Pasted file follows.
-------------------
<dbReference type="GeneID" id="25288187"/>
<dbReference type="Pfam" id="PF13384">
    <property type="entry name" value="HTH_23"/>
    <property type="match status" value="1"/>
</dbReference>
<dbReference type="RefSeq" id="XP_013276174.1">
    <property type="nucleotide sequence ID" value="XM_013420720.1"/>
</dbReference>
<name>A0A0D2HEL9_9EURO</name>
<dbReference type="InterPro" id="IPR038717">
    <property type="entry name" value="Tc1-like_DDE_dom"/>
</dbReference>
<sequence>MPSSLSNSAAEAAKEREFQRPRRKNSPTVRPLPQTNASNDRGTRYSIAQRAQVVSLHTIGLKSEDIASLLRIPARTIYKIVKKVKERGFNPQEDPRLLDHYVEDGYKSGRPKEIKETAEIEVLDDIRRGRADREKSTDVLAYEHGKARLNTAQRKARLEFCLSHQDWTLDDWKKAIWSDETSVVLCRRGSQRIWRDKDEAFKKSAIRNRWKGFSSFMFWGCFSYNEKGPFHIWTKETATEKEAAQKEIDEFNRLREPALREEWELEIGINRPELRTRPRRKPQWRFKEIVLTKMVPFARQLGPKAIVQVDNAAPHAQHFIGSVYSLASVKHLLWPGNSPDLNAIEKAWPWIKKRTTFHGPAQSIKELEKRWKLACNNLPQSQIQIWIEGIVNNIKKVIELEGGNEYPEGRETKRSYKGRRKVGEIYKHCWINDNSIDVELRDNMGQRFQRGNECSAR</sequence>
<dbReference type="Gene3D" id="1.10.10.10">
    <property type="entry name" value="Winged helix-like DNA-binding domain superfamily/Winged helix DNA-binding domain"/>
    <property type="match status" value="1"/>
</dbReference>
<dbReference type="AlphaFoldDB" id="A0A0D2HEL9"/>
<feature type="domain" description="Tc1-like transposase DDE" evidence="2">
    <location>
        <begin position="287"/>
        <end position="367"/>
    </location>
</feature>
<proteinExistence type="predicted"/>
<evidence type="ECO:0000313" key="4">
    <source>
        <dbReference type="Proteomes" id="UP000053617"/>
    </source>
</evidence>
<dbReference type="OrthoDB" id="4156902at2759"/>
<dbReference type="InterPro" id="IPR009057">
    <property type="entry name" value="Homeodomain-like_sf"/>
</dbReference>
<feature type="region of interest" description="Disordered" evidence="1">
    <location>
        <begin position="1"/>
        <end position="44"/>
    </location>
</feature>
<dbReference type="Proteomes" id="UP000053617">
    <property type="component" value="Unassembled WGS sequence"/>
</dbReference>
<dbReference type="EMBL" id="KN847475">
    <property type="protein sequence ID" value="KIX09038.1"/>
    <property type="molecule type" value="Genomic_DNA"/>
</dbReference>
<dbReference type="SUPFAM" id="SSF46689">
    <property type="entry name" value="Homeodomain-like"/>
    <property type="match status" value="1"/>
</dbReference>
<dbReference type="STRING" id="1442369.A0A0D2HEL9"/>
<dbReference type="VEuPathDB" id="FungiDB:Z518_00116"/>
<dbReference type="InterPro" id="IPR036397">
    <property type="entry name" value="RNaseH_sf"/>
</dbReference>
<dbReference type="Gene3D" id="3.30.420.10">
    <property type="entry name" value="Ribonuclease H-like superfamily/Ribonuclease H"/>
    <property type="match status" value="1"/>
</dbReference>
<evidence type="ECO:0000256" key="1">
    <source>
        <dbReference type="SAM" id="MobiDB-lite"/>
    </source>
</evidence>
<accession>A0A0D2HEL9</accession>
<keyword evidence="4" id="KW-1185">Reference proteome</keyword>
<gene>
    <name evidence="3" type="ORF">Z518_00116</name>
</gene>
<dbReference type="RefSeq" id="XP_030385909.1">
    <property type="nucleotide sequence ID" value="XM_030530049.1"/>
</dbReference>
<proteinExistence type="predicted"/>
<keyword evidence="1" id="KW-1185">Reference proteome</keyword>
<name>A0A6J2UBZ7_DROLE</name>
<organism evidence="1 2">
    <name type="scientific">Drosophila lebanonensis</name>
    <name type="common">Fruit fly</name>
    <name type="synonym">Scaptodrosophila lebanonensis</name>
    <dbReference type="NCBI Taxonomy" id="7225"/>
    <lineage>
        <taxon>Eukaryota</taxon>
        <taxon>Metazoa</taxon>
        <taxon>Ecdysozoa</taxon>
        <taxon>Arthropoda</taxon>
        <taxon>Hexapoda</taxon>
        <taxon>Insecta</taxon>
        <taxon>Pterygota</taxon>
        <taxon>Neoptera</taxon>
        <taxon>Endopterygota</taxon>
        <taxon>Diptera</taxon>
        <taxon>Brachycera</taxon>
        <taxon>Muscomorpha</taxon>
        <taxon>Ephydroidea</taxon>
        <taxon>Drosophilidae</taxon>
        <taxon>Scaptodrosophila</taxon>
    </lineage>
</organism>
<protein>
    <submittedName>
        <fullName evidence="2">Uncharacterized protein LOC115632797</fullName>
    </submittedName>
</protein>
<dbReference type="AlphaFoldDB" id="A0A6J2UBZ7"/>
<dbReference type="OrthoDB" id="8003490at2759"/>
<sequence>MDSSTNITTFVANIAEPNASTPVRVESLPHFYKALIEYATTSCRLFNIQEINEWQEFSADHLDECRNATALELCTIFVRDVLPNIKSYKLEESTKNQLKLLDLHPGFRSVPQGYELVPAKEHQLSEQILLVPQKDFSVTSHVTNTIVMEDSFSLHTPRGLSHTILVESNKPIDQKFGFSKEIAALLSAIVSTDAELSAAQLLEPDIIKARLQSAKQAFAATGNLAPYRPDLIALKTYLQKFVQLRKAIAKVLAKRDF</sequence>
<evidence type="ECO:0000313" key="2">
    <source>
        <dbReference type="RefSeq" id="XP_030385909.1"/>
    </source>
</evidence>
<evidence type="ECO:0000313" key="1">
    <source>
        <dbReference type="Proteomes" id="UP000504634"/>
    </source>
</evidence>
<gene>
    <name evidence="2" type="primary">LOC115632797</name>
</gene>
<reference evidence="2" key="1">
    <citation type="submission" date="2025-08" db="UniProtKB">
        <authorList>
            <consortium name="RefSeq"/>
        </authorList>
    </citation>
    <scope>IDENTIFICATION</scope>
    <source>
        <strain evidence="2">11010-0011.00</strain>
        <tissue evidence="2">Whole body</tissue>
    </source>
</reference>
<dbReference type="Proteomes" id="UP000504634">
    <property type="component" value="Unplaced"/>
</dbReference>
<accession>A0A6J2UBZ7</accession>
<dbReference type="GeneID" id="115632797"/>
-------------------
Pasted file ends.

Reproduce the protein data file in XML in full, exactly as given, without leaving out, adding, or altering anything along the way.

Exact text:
<dbReference type="GeneID" id="25288187"/>
<dbReference type="Pfam" id="PF13384">
    <property type="entry name" value="HTH_23"/>
    <property type="match status" value="1"/>
</dbReference>
<dbReference type="RefSeq" id="XP_013276174.1">
    <property type="nucleotide sequence ID" value="XM_013420720.1"/>
</dbReference>
<name>A0A0D2HEL9_9EURO</name>
<dbReference type="InterPro" id="IPR038717">
    <property type="entry name" value="Tc1-like_DDE_dom"/>
</dbReference>
<sequence>MPSSLSNSAAEAAKEREFQRPRRKNSPTVRPLPQTNASNDRGTRYSIAQRAQVVSLHTIGLKSEDIASLLRIPARTIYKIVKKVKERGFNPQEDPRLLDHYVEDGYKSGRPKEIKETAEIEVLDDIRRGRADREKSTDVLAYEHGKARLNTAQRKARLEFCLSHQDWTLDDWKKAIWSDETSVVLCRRGSQRIWRDKDEAFKKSAIRNRWKGFSSFMFWGCFSYNEKGPFHIWTKETATEKEAAQKEIDEFNRLREPALREEWELEIGINRPELRTRPRRKPQWRFKEIVLTKMVPFARQLGPKAIVQVDNAAPHAQHFIGSVYSLASVKHLLWPGNSPDLNAIEKAWPWIKKRTTFHGPAQSIKELEKRWKLACNNLPQSQIQIWIEGIVNNIKKVIELEGGNEYPEGRETKRSYKGRRKVGEIYKHCWINDNSIDVELRDNMGQRFQRGNECSAR</sequence>
<dbReference type="Gene3D" id="1.10.10.10">
    <property type="entry name" value="Winged helix-like DNA-binding domain superfamily/Winged helix DNA-binding domain"/>
    <property type="match status" value="1"/>
</dbReference>
<dbReference type="AlphaFoldDB" id="A0A0D2HEL9"/>
<feature type="domain" description="Tc1-like transposase DDE" evidence="2">
    <location>
        <begin position="287"/>
        <end position="367"/>
    </location>
</feature>
<proteinExistence type="predicted"/>
<evidence type="ECO:0000313" key="4">
    <source>
        <dbReference type="Proteomes" id="UP000053617"/>
    </source>
</evidence>
<dbReference type="OrthoDB" id="4156902at2759"/>
<dbReference type="InterPro" id="IPR009057">
    <property type="entry name" value="Homeodomain-like_sf"/>
</dbReference>
<feature type="region of interest" description="Disordered" evidence="1">
    <location>
        <begin position="1"/>
        <end position="44"/>
    </location>
</feature>
<dbReference type="Proteomes" id="UP000053617">
    <property type="component" value="Unassembled WGS sequence"/>
</dbReference>
<dbReference type="EMBL" id="KN847475">
    <property type="protein sequence ID" value="KIX09038.1"/>
    <property type="molecule type" value="Genomic_DNA"/>
</dbReference>
<dbReference type="SUPFAM" id="SSF46689">
    <property type="entry name" value="Homeodomain-like"/>
    <property type="match status" value="1"/>
</dbReference>
<dbReference type="STRING" id="1442369.A0A0D2HEL9"/>
<dbReference type="VEuPathDB" id="FungiDB:Z518_00116"/>
<dbReference type="InterPro" id="IPR036397">
    <property type="entry name" value="RNaseH_sf"/>
</dbReference>
<dbReference type="Gene3D" id="3.30.420.10">
    <property type="entry name" value="Ribonuclease H-like superfamily/Ribonuclease H"/>
    <property type="match status" value="1"/>
</dbReference>
<evidence type="ECO:0000256" key="1">
    <source>
        <dbReference type="SAM" id="MobiDB-lite"/>
    </source>
</evidence>
<accession>A0A0D2HEL9</accession>
<keyword evidence="4" id="KW-1185">Reference proteome</keyword>
<gene>
    <name evidence="3" type="ORF">Z518_00116</name>
</gene>
<dbReference type="RefSeq" id="XP_030385909.1">
    <property type="nucleotide sequence ID" value="XM_030530049.1"/>
</dbReference>
<proteinExistence type="predicted"/>
<keyword evidence="1" id="KW-1185">Reference proteome</keyword>
<name>A0A6J2UBZ7_DROLE</name>
<organism evidence="1 2">
    <name type="scientific">Drosophila lebanonensis</name>
    <name type="common">Fruit fly</name>
    <name type="synonym">Scaptodrosophila lebanonensis</name>
    <dbReference type="NCBI Taxonomy" id="7225"/>
    <lineage>
        <taxon>Eukaryota</taxon>
        <taxon>Metazoa</taxon>
        <taxon>Ecdysozoa</taxon>
        <taxon>Arthropoda</taxon>
        <taxon>Hexapoda</taxon>
        <taxon>Insecta</taxon>
        <taxon>Pterygota</taxon>
        <taxon>Neoptera</taxon>
        <taxon>Endopterygota</taxon>
        <taxon>Diptera</taxon>
        <taxon>Brachycera</taxon>
        <taxon>Muscomorpha</taxon>
        <taxon>Ephydroidea</taxon>
        <taxon>Drosophilidae</taxon>
        <taxon>Scaptodrosophila</taxon>
    </lineage>
</organism>
<protein>
    <submittedName>
        <fullName evidence="2">Uncharacterized protein LOC115632797</fullName>
    </submittedName>
</protein>
<dbReference type="AlphaFoldDB" id="A0A6J2UBZ7"/>
<dbReference type="OrthoDB" id="8003490at2759"/>
<sequence>MDSSTNITTFVANIAEPNASTPVRVESLPHFYKALIEYATTSCRLFNIQEINEWQEFSADHLDECRNATALELCTIFVRDVLPNIKSYKLEESTKNQLKLLDLHPGFRSVPQGYELVPAKEHQLSEQILLVPQKDFSVTSHVTNTIVMEDSFSLHTPRGLSHTILVESNKPIDQKFGFSKEIAALLSAIVSTDAELSAAQLLEPDIIKARLQSAKQAFAATGNLAPYRPDLIALKTYLQKFVQLRKAIAKVLAKRDF</sequence>
<evidence type="ECO:0000313" key="2">
    <source>
        <dbReference type="RefSeq" id="XP_030385909.1"/>
    </source>
</evidence>
<evidence type="ECO:0000313" key="1">
    <source>
        <dbReference type="Proteomes" id="UP000504634"/>
    </source>
</evidence>
<gene>
    <name evidence="2" type="primary">LOC115632797</name>
</gene>
<reference evidence="2" key="1">
    <citation type="submission" date="2025-08" db="UniProtKB">
        <authorList>
            <consortium name="RefSeq"/>
        </authorList>
    </citation>
    <scope>IDENTIFICATION</scope>
    <source>
        <strain evidence="2">11010-0011.00</strain>
        <tissue evidence="2">Whole body</tissue>
    </source>
</reference>
<dbReference type="Proteomes" id="UP000504634">
    <property type="component" value="Unplaced"/>
</dbReference>
<accession>A0A6J2UBZ7</accession>
<dbReference type="GeneID" id="115632797"/>